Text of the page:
With a rare solar eclipse set for Monday afternoon, Arlington is preparing for this once-in-a-lifetime event.
The moon is set to pass in front of the sun at around 1:17 p.m. Monday. Its peak is projected to be at 2:42 p.m., when 80 percent of the sun will be hidden, while the eclipse is expected to end at 4:01 p.m.
On Monday morning, ambassadors from the Rosslyn Business Improvement District will be at the Rosslyn Metro station handing out 200 pairs of free eclipse glasses while stocks last.
From 8:15 a.m. onwards, anyone wanting to pick up a pair needs to show that they “like” the Rosslyn BID’s page on Facebook from their smartphone.
The Connection pop-up library in Crystal City (2100 Crystal Drive in the Crystal City Shops) gave out hundreds of free glasses with which to watch the eclipse, supplied by PBS. The free glasses proved to be popular and the supply quickly ran out.
Clarendon restaurant Don Tito will host its rooftop eclipse viewing party from noon onwards on Monday, with the event now sold out. The watering hole at 3165 Wilson Blvd will offer what it described as “eclipse-inspired refreshments” and taco specials for the occasion.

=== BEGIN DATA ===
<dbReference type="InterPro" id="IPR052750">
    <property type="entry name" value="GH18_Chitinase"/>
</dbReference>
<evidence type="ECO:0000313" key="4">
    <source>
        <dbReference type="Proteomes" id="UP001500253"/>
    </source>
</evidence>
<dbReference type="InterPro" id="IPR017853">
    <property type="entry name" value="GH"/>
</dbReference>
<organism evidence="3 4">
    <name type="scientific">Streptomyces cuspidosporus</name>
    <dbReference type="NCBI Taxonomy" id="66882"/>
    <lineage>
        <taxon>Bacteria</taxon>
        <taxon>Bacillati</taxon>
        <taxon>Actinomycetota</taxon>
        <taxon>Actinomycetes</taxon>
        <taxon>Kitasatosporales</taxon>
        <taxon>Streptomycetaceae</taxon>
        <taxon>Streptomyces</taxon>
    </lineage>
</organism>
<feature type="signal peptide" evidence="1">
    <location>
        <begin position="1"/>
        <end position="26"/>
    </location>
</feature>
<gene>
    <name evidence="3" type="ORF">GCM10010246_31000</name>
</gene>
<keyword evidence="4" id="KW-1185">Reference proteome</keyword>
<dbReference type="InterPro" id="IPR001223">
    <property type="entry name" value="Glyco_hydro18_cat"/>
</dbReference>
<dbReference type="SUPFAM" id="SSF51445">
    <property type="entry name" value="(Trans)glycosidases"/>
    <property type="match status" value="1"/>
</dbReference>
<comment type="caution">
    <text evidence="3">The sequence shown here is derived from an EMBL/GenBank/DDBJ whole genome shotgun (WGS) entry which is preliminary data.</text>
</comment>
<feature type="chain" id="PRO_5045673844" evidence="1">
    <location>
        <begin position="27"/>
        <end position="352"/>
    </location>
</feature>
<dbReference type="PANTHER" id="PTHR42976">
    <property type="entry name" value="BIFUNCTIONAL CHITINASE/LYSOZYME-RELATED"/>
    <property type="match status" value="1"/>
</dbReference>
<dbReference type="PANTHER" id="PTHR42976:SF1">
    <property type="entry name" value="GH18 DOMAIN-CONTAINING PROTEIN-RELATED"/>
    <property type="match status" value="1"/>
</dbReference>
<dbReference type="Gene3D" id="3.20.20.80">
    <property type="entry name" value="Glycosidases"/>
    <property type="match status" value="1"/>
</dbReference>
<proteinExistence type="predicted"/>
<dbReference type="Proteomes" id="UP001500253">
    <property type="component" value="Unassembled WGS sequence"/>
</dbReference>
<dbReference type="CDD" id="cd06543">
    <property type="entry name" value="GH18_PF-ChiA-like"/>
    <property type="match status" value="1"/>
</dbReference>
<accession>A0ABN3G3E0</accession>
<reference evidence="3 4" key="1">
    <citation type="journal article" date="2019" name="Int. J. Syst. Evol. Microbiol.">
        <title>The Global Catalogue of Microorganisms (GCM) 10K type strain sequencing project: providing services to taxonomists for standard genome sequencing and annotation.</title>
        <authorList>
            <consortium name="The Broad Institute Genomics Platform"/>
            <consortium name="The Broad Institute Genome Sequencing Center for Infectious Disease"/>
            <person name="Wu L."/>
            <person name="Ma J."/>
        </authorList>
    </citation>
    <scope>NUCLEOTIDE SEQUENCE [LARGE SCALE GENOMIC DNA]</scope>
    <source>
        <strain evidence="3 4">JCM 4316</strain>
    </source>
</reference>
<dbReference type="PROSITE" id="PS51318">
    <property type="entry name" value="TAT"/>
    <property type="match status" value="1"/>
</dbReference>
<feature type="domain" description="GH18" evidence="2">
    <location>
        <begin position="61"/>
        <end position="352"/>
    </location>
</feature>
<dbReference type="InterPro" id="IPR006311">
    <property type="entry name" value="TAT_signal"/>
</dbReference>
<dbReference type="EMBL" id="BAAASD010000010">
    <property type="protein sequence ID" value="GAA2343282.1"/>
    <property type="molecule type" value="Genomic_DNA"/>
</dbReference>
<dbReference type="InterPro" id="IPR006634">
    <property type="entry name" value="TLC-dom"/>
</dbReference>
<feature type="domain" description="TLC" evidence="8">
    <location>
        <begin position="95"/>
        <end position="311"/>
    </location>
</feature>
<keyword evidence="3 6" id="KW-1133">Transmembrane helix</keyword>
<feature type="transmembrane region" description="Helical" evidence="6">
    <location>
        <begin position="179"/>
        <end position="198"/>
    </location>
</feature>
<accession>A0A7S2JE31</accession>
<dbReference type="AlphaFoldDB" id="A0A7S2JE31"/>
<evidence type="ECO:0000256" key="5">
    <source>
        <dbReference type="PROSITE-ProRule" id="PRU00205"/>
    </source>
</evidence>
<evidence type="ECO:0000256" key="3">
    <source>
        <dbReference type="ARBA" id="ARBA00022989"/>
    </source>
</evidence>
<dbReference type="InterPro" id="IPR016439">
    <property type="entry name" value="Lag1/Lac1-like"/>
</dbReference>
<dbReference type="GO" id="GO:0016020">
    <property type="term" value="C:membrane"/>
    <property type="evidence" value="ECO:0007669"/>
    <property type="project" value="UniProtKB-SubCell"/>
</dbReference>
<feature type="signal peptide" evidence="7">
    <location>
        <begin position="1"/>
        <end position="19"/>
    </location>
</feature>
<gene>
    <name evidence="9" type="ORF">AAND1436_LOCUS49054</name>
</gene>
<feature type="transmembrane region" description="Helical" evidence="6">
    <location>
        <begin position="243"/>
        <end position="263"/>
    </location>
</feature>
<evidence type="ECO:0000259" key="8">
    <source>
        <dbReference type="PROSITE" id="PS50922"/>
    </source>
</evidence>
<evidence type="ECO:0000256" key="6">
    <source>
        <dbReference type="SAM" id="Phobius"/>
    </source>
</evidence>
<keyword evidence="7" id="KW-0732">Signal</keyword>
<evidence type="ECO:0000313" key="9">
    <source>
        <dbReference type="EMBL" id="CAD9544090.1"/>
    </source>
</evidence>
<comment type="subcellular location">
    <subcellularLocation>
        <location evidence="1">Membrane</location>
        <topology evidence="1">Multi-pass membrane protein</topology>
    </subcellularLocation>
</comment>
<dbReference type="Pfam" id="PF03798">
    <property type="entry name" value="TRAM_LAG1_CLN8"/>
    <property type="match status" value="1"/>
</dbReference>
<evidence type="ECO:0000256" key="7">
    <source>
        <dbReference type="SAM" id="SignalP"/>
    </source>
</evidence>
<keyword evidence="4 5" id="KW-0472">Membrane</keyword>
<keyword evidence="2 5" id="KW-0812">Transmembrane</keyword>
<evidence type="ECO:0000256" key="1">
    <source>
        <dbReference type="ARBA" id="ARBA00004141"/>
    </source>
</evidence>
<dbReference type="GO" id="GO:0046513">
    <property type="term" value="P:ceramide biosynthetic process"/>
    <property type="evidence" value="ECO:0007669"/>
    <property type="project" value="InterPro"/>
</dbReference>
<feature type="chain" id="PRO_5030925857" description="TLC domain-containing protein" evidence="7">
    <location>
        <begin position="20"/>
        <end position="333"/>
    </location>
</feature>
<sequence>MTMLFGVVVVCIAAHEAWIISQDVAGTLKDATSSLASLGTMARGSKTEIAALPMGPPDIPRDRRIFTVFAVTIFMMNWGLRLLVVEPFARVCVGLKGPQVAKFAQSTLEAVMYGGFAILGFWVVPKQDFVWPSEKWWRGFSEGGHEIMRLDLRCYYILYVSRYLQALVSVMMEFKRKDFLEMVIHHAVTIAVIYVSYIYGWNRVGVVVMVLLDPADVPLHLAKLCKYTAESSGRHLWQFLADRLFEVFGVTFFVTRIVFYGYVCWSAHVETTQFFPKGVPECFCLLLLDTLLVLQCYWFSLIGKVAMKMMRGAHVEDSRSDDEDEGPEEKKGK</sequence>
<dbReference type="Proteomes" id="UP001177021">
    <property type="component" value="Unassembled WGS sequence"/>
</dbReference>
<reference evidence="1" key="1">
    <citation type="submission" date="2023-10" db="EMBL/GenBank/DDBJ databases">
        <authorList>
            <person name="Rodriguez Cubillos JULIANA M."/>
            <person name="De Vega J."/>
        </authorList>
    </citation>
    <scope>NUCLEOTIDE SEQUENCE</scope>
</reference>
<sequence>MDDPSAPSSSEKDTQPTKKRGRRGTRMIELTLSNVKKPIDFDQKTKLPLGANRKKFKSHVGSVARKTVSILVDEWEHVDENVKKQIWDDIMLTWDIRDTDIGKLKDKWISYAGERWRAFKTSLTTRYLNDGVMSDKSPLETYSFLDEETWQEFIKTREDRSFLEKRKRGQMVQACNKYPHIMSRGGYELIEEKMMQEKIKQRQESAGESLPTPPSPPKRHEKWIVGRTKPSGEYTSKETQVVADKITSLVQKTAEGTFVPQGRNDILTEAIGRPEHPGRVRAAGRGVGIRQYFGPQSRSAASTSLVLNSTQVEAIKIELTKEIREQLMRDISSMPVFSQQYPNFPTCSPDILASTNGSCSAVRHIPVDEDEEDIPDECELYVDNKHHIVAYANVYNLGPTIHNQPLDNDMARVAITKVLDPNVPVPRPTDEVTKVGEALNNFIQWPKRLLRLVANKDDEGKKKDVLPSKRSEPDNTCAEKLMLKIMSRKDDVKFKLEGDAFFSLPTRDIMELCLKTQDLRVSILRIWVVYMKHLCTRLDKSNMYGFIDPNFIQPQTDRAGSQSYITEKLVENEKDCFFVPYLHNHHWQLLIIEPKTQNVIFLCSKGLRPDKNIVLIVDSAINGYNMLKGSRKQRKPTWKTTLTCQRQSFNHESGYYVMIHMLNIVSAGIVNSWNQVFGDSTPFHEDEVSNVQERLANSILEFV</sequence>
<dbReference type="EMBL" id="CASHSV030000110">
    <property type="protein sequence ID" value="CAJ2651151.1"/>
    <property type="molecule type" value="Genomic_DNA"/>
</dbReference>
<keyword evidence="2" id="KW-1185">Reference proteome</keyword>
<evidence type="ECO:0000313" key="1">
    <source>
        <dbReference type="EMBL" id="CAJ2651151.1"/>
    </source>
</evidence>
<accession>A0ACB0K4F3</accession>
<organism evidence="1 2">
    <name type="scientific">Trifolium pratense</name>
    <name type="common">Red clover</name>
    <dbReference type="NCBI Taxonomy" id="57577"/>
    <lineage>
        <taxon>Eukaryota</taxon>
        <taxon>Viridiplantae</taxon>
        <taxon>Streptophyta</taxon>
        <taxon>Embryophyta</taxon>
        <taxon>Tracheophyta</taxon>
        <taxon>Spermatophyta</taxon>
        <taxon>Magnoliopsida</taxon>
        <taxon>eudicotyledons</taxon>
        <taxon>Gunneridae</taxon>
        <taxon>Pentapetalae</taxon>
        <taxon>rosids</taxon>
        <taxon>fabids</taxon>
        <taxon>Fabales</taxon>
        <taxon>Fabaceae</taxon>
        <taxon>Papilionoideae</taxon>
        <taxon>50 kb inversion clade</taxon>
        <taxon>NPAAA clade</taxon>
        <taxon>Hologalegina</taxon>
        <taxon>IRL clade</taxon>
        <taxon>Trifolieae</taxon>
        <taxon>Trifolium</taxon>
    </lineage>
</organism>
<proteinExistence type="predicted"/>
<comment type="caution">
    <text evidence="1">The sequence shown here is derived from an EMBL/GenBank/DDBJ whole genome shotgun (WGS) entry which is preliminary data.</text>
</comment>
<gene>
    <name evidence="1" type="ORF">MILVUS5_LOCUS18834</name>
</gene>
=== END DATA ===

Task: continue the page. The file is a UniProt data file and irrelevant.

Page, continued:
And for anyone hoping to watch the eclipse, the county’s Public Health Division has some advice to avoid spectators’ eyes being permanently burned by part of the sun’s light:
- At no point in the Washington, DC area will anyone be able to safely view the eclipse without using special-purpose solar filters, such as eclipse sunglasses or hand-held solar viewers. Homemade filters or ordinary sunglasses — even very dark ones- – are NOT safe for looking at the sun.
- Looking at the sun without eclipse glasses or solar viewers can permanently burn the retina of the eye. The retina is the inside back layer of your eye which converts light into pictures that your brain uses to interpret what is going on around you.
- An alternative method for safe viewing of the partially eclipsed Sun is pinhole projection. NASA offers a guide for making your own pinhole projector.
- As always, children should always be supervised when using solar filters and pinhole projectors.
- A solar eclipse is one of nature’s most awe-inspiring spectacles. By following these simple rules, you can safely enjoy this incredible event now and have great memories for years to come.
- For further recommendations on how to safely enjoy the solar eclipse, go to:
- For reputable vendors of solar filters and viewers, the American Astronomical Society has a list of reputable vendors at https://eclipse.aas.org/resources/solar-filters.
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